Stilling the monkey mind

I sit to meditate every day, images of the perfect meditation in mind:

The reality many days is more like this:

Seem familiar? So you’re human too! Yogis refer to the mind as a monkey mind, jumping from one thought to the next as if swinging from the trees. Some yogis say that most people only achieve 1/8th of a second of true meditation; when we transcend our so called reality and lose identification with our bodies, minds and are able to become the witness of our experiences with detachment. 1/8th of a second, that’s nothing! If you’re able to get any noticeable time you’re doing great. It’s important not to beat yourself up when you aren’t able to completely calm the mind. The more you berate yourself, the more stress you’ll feel and that’s counterproductive to what you are trying to accomplish.

There are some tools and tips that can be used to aid in meditating. Try them out and see if they help:

  • Have a regular time, place and practice: regularity will condition the mind to slow down
  • If possible, have a separate space to meditate, even if it’s a separate corner of a room that you only use for meditating. Your mind will become accustomed to slowing when you enter that space
  • Regulate your breath. Take a few inhalations and exhalations that are counted – say 3 seconds each- to bring a rhythm to your breathing. As you come deeper into your meditation you’ll find that the breath becomes slower and shallower and could actually stop for several seconds. This is normal, there’s no need to worry!
  • At first, allow the mind to wander and just be an observer of your thoughts. Eventually it will quiet down. You can imagine your thoughts floating by like clouds.
  • Don’t try to force the mind to be still. This will set into motion additional brain waves which hinders meditation. Keep observing the mind, and try to dissociate from it like you’re watching a movie.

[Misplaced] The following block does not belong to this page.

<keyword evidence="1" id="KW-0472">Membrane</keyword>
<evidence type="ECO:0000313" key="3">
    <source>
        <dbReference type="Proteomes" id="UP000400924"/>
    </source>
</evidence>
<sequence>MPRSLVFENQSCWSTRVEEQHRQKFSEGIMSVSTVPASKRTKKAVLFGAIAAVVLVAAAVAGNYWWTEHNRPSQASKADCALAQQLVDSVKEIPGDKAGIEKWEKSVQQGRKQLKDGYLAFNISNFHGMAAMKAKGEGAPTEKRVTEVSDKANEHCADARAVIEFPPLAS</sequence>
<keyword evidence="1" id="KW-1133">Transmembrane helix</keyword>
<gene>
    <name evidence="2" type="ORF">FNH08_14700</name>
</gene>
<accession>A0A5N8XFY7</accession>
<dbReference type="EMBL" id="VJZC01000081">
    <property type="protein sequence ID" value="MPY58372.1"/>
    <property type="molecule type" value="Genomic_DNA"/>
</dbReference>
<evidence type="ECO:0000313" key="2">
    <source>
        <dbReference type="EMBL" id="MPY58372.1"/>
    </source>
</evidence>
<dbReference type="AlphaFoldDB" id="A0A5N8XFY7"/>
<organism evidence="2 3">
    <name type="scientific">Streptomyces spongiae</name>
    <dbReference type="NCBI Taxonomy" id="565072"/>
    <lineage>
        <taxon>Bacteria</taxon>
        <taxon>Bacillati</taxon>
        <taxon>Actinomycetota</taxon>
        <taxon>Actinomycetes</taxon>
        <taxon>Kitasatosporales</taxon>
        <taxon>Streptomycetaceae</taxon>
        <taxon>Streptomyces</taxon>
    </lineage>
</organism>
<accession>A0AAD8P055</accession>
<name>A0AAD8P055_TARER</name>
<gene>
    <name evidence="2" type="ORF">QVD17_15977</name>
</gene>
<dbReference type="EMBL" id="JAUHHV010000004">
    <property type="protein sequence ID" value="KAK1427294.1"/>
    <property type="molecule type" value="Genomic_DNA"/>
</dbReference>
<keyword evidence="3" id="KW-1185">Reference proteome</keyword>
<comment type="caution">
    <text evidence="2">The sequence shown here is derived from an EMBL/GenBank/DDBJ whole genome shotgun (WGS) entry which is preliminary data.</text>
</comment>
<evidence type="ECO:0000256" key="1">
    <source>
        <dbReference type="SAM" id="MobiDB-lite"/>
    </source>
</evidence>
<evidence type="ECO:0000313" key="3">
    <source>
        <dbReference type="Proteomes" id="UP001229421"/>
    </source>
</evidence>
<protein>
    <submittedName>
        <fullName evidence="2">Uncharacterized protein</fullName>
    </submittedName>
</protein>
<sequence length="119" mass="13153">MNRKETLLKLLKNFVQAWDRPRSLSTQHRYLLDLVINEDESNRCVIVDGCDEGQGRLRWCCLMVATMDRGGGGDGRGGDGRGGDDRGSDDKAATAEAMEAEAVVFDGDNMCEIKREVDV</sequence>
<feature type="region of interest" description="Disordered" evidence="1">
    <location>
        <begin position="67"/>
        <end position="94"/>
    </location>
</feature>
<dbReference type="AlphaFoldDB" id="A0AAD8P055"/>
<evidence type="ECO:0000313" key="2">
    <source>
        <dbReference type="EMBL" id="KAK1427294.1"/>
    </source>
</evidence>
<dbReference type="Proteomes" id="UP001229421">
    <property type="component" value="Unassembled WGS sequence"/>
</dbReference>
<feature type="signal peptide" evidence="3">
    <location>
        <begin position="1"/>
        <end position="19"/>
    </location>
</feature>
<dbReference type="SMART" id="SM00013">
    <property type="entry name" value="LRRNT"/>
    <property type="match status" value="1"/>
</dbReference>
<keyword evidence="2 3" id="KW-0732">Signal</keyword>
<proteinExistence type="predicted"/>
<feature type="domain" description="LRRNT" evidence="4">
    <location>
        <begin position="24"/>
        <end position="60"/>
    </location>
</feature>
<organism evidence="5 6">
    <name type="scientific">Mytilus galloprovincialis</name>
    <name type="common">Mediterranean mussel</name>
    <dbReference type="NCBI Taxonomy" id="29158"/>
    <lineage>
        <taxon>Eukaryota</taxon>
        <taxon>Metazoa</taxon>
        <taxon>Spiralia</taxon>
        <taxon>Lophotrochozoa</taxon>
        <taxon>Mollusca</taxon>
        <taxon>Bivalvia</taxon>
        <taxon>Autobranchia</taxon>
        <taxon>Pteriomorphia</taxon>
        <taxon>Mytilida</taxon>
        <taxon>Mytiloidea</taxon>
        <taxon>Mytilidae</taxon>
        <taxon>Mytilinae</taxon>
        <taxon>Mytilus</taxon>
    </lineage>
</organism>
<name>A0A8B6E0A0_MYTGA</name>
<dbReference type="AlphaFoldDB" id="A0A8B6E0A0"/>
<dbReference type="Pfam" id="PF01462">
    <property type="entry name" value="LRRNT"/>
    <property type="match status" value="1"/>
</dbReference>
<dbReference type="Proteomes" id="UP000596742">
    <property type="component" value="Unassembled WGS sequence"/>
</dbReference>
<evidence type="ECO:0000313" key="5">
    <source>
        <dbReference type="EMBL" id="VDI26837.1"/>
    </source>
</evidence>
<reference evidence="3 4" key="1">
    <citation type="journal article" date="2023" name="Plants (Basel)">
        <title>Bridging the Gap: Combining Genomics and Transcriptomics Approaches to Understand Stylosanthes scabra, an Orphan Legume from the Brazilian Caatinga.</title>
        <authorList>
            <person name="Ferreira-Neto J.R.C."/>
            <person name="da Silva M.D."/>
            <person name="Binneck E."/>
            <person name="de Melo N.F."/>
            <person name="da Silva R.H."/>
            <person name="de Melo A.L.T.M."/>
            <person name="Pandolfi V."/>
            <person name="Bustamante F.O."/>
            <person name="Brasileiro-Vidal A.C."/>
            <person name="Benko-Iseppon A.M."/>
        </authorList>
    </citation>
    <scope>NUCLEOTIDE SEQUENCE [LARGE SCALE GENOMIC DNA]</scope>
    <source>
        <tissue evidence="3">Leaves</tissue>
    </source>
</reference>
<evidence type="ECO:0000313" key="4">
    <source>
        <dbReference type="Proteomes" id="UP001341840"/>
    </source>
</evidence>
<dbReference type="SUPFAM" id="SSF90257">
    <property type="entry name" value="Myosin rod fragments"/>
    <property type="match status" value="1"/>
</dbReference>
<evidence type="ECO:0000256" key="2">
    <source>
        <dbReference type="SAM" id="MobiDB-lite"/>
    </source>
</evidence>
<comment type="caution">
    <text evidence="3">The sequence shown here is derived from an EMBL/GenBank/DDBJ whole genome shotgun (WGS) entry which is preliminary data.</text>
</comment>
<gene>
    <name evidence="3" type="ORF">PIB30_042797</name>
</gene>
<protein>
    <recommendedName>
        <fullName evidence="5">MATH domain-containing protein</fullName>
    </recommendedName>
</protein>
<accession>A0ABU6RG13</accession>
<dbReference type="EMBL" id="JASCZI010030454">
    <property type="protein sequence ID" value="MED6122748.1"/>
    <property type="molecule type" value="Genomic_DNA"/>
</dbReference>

• Japa meditation- using a mantra. I wrote a post that goes into mantras in more detail
  • Japa Mala (meditation beads) – To use them, you mentally repeat your mantra as you touch each bead in sequence. Using a japa mala helps you to stay alert.
  • Counting- count your steps as you walk, count your breaths, count heartbeats- anything with rhythm. This keeps your mind on a specific task and keeps it from wandering. Eventually you would just let go of the counting and your mind would be still.

Remember that meditation is a lifelong practice. The more you do of it, the more moments of transcendence you’ll have. Regardless of how many of those moments you end up having, you’ll get physiological and mental benefits from practicing; as long as you aren’t using it as an opportunity to remind yourself that you aren’t perfect. If you have further tips please feel free to post them in the comments.


About Reena Davis

I am a Neurolinguistic Programming Master Practitioner, Thai Yoga Massage Practitioner and Certified Yoga Teacher as well as a student of all things spiritual.
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